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I am new to Ruby. I'm looking to import functions from a module that contains a tool I want to continue using separately. In Python I would simply do this:

def a():
def b():
if __name__ == '__main__':

This allows me to run the program or import it as a module to use a() and/or b() separately. What's the equivalent paradigm in Ruby?

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possible duplicate of Run a Ruby library from the command-line – Andrew Grimm Aug 17 '11 at 3:18
up vote 97 down vote accepted

From the Ruby I've seen out in the wild (granted, not a ton), this is not a standard Ruby design pattern. Modules and scripts are supposed to stay separate, so I wouldn't be surprised if there isn't really a good, clean way of doing this.

EDIT: Found it.

if __FILE__ == $0

But it's definitely not common.

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What's the reasoning behind keeping modules and scripts separate, out of curiosity? – Imagist Feb 12 '10 at 2:43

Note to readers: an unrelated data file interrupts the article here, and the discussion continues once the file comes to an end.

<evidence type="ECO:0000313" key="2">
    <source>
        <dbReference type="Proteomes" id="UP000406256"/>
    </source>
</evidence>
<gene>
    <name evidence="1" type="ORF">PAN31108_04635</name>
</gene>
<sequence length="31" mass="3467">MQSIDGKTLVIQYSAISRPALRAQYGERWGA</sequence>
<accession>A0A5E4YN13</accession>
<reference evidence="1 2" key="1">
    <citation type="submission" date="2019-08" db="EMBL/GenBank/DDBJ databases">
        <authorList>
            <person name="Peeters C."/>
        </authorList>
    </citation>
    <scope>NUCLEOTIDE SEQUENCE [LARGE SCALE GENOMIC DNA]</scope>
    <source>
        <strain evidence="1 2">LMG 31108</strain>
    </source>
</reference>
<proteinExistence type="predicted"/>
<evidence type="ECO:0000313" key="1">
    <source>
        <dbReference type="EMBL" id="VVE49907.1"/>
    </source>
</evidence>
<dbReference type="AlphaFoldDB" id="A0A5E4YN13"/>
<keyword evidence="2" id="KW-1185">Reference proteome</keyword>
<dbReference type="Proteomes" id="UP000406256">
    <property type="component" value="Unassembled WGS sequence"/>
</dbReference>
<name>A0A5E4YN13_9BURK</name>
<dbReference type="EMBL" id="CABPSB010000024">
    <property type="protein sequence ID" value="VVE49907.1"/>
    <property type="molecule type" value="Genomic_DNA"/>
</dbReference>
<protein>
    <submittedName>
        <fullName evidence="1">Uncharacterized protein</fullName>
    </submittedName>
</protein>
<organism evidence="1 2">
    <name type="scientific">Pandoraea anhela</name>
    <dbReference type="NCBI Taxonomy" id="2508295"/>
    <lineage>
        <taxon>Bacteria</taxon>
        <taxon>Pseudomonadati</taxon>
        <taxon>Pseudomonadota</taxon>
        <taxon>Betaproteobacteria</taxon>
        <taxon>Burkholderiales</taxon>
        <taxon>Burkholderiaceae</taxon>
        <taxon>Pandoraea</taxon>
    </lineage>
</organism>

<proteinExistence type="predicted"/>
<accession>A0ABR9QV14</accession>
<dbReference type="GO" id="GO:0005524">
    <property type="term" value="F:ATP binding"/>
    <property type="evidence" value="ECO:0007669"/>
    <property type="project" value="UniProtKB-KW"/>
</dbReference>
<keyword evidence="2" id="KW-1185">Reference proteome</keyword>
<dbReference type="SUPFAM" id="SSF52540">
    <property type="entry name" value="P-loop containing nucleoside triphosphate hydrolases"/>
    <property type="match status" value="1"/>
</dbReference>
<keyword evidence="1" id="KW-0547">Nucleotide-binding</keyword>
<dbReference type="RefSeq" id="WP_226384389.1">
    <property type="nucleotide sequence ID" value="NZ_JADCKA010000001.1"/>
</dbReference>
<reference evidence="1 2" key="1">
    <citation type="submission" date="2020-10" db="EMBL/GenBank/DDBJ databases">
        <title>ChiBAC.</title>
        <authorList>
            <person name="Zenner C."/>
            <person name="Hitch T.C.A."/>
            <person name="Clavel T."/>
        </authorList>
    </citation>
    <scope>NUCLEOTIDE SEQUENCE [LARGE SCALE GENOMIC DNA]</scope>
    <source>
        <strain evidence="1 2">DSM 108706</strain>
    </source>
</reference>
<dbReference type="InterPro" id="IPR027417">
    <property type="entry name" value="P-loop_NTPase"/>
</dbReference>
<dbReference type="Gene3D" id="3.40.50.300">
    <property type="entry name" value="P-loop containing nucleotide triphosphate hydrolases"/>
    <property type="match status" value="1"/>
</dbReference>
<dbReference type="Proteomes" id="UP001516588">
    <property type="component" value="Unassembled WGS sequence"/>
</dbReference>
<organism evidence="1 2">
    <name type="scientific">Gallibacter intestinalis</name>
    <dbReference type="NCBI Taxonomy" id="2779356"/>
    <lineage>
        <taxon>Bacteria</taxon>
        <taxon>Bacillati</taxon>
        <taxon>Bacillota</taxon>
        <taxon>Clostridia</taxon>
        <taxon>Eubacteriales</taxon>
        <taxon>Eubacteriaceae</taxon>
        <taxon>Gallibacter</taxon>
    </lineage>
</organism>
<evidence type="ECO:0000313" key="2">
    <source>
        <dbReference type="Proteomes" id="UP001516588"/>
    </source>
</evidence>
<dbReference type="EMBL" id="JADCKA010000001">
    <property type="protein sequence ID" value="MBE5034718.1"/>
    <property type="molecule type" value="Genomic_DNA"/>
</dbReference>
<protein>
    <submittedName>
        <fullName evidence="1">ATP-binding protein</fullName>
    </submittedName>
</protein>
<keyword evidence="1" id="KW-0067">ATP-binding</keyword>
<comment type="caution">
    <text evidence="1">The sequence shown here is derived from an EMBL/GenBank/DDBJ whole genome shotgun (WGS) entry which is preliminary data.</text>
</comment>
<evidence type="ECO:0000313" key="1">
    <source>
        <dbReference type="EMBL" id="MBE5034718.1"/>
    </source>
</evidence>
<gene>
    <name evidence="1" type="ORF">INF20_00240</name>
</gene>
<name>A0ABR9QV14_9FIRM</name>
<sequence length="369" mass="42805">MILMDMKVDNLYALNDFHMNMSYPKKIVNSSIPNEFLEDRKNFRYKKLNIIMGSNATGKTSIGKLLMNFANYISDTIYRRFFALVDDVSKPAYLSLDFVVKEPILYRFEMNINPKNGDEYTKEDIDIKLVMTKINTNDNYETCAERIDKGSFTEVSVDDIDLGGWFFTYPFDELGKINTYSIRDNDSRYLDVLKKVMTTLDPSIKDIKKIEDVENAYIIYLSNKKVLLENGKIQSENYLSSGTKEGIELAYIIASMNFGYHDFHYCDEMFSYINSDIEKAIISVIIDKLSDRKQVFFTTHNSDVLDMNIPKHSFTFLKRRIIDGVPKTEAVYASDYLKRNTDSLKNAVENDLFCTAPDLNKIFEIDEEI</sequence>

I think it's just what Rubyists prefer to do. A module definition is a module definition. If you want to take some action with that module, fine, but the action you're taking isn't a module definition. – Matchu Feb 12 '10 at 2:48
It's handy, though, for testing things -- you can put module tests in there and run them just from the module file without any wrapper. – ebneter Feb 12 '10 at 3:11
@Imagist and @ebneter Or the other way around: the script is a single module that is intended to be run from the commandline, but you also want to be able to test it in parts and have the test in a seperate module. In that case, NAME == $0 is invaluable. – Confusion Feb 24 '10 at 9:56
I haven't seen this either, but it isn't frowned upon. The official Ruby docs use it: – cflewis Aug 7 '10 at 7:28

If stack trace is empty, we can start executing to the right and left. I don't know if that's used conventionally or unconventionally since I'm into Ruby for about a week.

if caller.length == 0
  # do stuff

Proof of concept:

file: test.rb


if caller.length == 0
  puts "Main script"

puts "Test"

file: shmest.rb

#!/usr/bin/ruby -I .                                                            

require 'test.rb'

puts "Shmest"


$ ./shmest.rb 

$ ./test.rb
Main script
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